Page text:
Preparing Government Professionals for a New Context
Challenges for Teaching
Policy informatics provides an opportunity to teach students the importance of understanding data in the broader social, economic, and political context. Workshop discussions focused on four areas for consideration: (1) the importance of teaching for ‘the real world’, (2) providing students with a broad appreciation for data and information, (3) providing access to robust tools and technologies, and (4) finding ways to connect and balance policy informatics competencies with core curriculum requirements.
Finding real cases, using real data, and dealing with realistic levels of complexity
Effective use of data and computational tools for problem solving demands attention to situations, assumptions and dynamics that reveal the complexity of the problem and the suitability of different interventions. Speakers urged that analytical projects and assignments should use real world situations, not made up problems, and apply existing available data, not artificially constructed data sets. The open government data movement provides an opportunity to do this as large numbers of datasets are being cataloged and released for public use. Most of these data resources are rich in content, but they have also limitations and flaws that students must learn to address in their analyses. Cases can come from any level of government and any policy domain, as long as they are reasonably good representations of the interests and conflicts that are at play. These kinds of activities and resources prepare students for the likely issues they will face when they take positions in government and will give them a realistic dress rehearsal for the work they are training to do and the challenges it will inevitably hold. For faculty, the challenge is to teach the principles and tools of analysis without relying on simplified cases or sanitized data that give students a false comfort of a straightforward application that leads to a “best” answer.
Imparting a broad appreciation for the role of data in public policy and management
While some students will want to develop strong technical expertise, all should be able to discern what types of analysis and sources are appropriate in various contexts. Every public affairs graduate should be a discriminating consumer of data, a critical audience for data analysis, and a trusted steward of data resources. Graduates who go into government positions will inevitably be in some way responsible for the quality and management of data in their own agencies. Workshop participants noted that policy informatics has its own policy components, including ethics and legal frameworks, or as one workshop participant put it, “We need policies for data, not just data for policies.” Participants began a discussion of the importance of identifying the threshold knowledge and skills that all students should acquire in their degree programs, emphasizing the need to connect and integrate these newer demands with existing core competencies and traditional classes.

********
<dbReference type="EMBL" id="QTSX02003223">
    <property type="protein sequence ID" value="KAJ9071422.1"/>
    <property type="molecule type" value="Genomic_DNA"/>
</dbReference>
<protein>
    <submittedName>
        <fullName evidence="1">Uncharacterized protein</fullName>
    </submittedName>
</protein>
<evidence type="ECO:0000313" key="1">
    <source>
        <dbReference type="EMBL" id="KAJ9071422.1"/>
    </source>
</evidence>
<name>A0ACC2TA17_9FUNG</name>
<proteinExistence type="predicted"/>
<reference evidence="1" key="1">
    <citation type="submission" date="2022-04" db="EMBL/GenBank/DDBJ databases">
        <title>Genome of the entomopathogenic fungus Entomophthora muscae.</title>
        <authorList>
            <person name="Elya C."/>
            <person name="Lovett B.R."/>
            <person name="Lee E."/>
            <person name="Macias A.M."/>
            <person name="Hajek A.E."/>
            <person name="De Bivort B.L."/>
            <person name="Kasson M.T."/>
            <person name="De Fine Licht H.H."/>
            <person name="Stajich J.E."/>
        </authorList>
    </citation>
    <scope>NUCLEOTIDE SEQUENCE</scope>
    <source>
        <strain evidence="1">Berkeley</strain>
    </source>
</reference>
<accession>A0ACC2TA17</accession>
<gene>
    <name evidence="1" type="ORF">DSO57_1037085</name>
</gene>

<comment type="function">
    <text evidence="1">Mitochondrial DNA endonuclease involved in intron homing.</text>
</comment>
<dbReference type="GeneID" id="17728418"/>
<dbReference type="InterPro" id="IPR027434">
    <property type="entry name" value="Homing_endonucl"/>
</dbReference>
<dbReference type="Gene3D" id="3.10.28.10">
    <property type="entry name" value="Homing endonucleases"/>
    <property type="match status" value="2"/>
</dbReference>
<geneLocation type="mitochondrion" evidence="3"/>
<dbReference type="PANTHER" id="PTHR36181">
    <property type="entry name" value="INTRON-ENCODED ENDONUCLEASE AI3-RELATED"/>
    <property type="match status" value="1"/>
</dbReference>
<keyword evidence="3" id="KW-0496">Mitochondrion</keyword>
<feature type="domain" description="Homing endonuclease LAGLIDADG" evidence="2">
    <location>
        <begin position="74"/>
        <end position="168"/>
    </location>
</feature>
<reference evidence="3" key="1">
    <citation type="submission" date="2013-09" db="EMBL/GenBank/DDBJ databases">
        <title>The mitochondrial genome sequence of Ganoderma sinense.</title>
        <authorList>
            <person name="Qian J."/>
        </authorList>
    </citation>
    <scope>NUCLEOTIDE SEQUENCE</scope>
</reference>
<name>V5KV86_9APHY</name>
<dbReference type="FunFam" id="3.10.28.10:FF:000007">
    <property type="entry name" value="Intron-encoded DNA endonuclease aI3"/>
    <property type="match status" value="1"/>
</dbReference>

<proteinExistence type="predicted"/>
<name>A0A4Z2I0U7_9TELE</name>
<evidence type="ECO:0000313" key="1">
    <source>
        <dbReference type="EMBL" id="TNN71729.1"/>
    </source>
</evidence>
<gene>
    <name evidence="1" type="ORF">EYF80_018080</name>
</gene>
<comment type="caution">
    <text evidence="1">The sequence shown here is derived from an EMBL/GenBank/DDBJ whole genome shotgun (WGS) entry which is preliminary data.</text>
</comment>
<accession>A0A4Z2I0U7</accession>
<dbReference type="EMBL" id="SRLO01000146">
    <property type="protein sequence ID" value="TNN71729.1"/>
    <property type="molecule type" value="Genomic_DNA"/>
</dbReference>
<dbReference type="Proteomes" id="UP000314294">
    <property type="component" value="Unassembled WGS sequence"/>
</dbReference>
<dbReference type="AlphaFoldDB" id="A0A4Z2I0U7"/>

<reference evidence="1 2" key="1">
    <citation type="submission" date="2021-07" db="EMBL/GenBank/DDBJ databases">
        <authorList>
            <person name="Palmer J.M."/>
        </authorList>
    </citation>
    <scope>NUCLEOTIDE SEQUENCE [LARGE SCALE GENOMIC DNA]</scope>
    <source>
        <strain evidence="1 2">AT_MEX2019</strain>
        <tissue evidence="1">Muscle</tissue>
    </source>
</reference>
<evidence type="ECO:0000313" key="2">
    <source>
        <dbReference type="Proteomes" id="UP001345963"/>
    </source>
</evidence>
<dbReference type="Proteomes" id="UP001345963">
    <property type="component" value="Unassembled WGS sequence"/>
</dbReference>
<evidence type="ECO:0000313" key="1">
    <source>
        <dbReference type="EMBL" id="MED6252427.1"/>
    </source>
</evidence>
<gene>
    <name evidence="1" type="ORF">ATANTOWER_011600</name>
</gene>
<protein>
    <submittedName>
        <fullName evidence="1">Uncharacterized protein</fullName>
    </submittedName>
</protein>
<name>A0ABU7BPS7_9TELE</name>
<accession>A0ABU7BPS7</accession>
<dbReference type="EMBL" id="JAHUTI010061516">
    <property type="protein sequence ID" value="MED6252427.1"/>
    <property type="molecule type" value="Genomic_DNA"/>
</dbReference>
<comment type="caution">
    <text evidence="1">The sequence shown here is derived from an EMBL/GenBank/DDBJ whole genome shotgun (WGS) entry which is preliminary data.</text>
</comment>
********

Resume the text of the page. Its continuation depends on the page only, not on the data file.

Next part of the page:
Acquiring robust tools and technologies
Students who want a specialization in policy informatics face another challenge in the cost and accessibility of robust tools. The challenge is three fold: first, tools (or licenses) that can handle large, realistic data sets with a good selection of features can be costly. Second, the tools and techniques for using them are constantly changing, thus requiring the ability to upgrade and branch out to different packages or features. Third, very few public affairs faculty have the knowledge or skills to teach about or with these tools, or room in the teaching schedule to devote whole courses to the topic. Open source programs for classroom use such as R or Quantum GIS (QGIS) can provide good teaching tools, but even these may be beyond the reach of individual students or departmental resources. Team teaching, cross-listing with statistics, math, or business courses, and cross-disciplinary courses are all possible ways to deal with this challenge. It is also helpful to remember that many government agencies also lack the resources for high-end tools, so affordable options in the classroom may well be the right choice for long term usefulness in practice.
Advocating for changes in curriculum
Demand for students with data-intensive skills is on the rise in many fields.17 Public affairs graduates are competing with students from other disciplines for these positions. Given the multi-faceted perspective that policy informatics imparts, graduates with policy informatics training can act as change agents or boundary spanners in their agencies. They are likely to be better communicators about and savvy consumers of data and evidence. Their higher levels of data and technology literacy, grounded in the public affairs context, can allow them to play leadership and facilitation roles that demonstrate the special value of hiring managers and analysts with a public affairs degree.
17Manyika, James, Michael Chui, Brad Brown, Jacques Bughin, Richard Dobbs, Charles Roxburgh, and Angela H. Byers. "Big data: The next frontier for innovation, competition, and productivity." (2011).
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